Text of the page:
YOU WEAR IT WELL Suzy Berry is a little old-fashioned, and that's all right.
In the local landscape of camouflage, baseball caps and flip-flops, a girl with iridescent hair and layers of lace and chiffon may look odd—but this being the North Bay, it's only odd for a fraction of a second. She quite possibly could be a Burning Man enthusiast, a burlesque queen on a coffee route or simply a colorful character.
In Suzy Berry's case, she's a designer with a serious entrepreneurial streak who won't rest until we all walk the streets of Sonoma County in sexy, dreamy attire. While the region is abundant with quirky folk, people who hand-make their own style are harder to find. Try to name a local designer, and chances are you'll be thinking of wine makers and chefs instead. Berry is trying to fix that.
Berry, 24, grew up in Santa Rosa and "always stood out." In junior high, she deemed the clothes her mom bought for her boring and so she started making her own.
"I borrowed my grandma's vintage dresses," she says in a coy and soft-spoken voice, like a character from season three of Mad Men, "and then started hand-sewing dresses and wearing them to school. My parents bought me a sewing machine at some point, and my grandma taught me needlepoint."
Some experiments were horrific, says Berry, while others succeeded, though peers rarely understood her style. "They'd call me 'Grandma Girl,'" she says, laughing. "They would ask, 'Are you a teacher or a student?' Sometimes, I actually pretended I was a teacher. I'd go to the teachers' lounge, eat the food and use the copy machine."
This rebellious attitude came in handy when Berry decided to turn her hobby into a brand, Dainty Rascal, which started selling clothes on Etsy five years ago. Unlike Project Runway contestants and design students slaving away in New York and London, Berry never sought guidance or mentoring, opting instead for the self-taught route.
"I tried to take a private sewing lesson once," she recalls, "and just ended up disagreeing with everything." Disregarding patterns or rules, Berry drafts and sews everything by hand in her home studio and sometimes takes beadwork to the beach.
Her designs are equally unscripted, heavily inspired by pin-up, burlesque and vintage glamour. "Grandma Girl," who also wore a bikini to school on a very cold and stormy Hawaii Day, always gravitated toward old-school allure, charmed by images of Marilyn Monroe and paintings by Polish art deco artist Tamara de Lempicka—"beautiful, curvy women in glamorous dresses."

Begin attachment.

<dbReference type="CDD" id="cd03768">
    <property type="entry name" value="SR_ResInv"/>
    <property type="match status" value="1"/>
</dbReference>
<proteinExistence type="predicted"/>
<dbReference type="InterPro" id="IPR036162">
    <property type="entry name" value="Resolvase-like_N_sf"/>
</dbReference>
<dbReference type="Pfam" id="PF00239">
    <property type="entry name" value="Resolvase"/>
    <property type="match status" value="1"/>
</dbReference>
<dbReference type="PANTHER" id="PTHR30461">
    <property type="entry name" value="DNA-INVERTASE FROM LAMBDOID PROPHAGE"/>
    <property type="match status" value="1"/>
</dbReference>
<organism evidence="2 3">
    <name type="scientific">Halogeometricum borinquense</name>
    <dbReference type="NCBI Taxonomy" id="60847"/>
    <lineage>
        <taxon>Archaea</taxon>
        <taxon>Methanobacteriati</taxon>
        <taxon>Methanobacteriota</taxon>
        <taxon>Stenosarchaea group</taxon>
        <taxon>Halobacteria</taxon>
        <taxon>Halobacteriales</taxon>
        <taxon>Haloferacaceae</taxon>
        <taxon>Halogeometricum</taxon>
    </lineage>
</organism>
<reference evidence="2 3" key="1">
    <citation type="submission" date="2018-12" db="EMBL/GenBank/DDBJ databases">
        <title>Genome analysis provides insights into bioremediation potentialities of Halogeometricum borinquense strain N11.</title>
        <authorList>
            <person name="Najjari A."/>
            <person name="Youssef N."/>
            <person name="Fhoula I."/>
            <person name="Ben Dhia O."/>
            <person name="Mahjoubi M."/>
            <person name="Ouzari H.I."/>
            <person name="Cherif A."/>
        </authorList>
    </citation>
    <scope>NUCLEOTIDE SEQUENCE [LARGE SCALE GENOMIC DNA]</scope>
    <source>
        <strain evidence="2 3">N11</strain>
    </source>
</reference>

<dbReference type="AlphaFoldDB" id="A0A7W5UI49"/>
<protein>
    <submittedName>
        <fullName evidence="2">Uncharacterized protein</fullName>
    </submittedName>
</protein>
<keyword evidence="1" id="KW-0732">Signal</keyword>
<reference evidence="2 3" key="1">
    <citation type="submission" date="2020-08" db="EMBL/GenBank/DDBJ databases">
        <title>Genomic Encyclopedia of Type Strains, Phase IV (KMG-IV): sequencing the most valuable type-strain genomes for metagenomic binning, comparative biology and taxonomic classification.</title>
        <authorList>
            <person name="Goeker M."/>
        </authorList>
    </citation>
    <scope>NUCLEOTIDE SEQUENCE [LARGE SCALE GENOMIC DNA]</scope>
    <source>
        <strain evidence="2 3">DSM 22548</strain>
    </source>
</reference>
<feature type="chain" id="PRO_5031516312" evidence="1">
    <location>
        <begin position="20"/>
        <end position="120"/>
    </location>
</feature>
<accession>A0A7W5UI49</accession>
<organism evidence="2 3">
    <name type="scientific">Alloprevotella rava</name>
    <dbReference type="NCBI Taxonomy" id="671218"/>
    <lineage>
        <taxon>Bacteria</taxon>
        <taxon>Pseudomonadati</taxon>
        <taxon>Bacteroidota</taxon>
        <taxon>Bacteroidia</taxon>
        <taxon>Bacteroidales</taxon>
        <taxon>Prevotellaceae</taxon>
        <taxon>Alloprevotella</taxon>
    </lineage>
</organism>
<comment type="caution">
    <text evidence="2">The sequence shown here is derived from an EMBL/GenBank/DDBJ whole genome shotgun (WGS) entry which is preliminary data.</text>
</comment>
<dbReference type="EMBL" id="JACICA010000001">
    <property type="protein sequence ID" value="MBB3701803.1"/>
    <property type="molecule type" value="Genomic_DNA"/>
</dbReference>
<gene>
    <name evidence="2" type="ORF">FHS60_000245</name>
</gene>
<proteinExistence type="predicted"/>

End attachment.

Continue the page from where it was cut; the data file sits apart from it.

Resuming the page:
On Dainty Rascal's Etsy store site, there is a see-through playsuit, a prom-inspired dress with bows, an evening gown adorned with feathers, a lacy two-piece. Many are one-of-a-kind, and while it's hard to pinpoint a certain signature style, the range is impressive. Some designs are replicas of famous 1950s dresses, such as Monroe's dress from
The Seven Year Itch; others are dresses Berry created for dates she went on after her divorce last year.
"My main clientele are brides looking for bridal couture," Berry says. "I do a pretty good replica of the famous [Marilyn] Monroe crystal dress. Usually women in New York order it, and for some reason, it's always a 48-hour notice."
"Made to measure" is a slightly more accurate term. Working with a measuring chart, Berry can make a dress for a bride anywhere from Australia to France, while her Etsy store offers ready-made pieces and costumes. Berry often models the creations herself, changing like a chameleon from frame to frame. The photo shoots never skimp on creativity, borrowing generously from the boudoir aesthetic Berry is so comfortable with.
For a young designer with a small online store, Berry has enviable poise and conviction, as well as many plans for growing her business. She's done a photo shoot with big-shot pin-up photographer Shannon Brooke and collaborated with a Sonoma County fashion blogger, AmusedBlog.com, by creating a simple canvass dress worn by the blogger and decorated by a graffiti artist. She also got herself into the next Vintage Expo in Los Angeles, where she hopes to create contacts with boutiques and retailers. This is all straight out of the playbook of savvy national brands.
Berry's biggest dream? "To acquire as much acreage as possible and open a rescue-horse ranch which will be funded by a percentage of my business. I want to have special-release dresses featuring the actual horses printed on them," she says.
Berry owns two horses herself, and her brand's name, Dainty Rascal, has something to do with the noble animal. "I always considered my favorite horse to be a dainty rascal. He's beautiful, but so naughty! An untamable spirit, he's been my inspiration all along."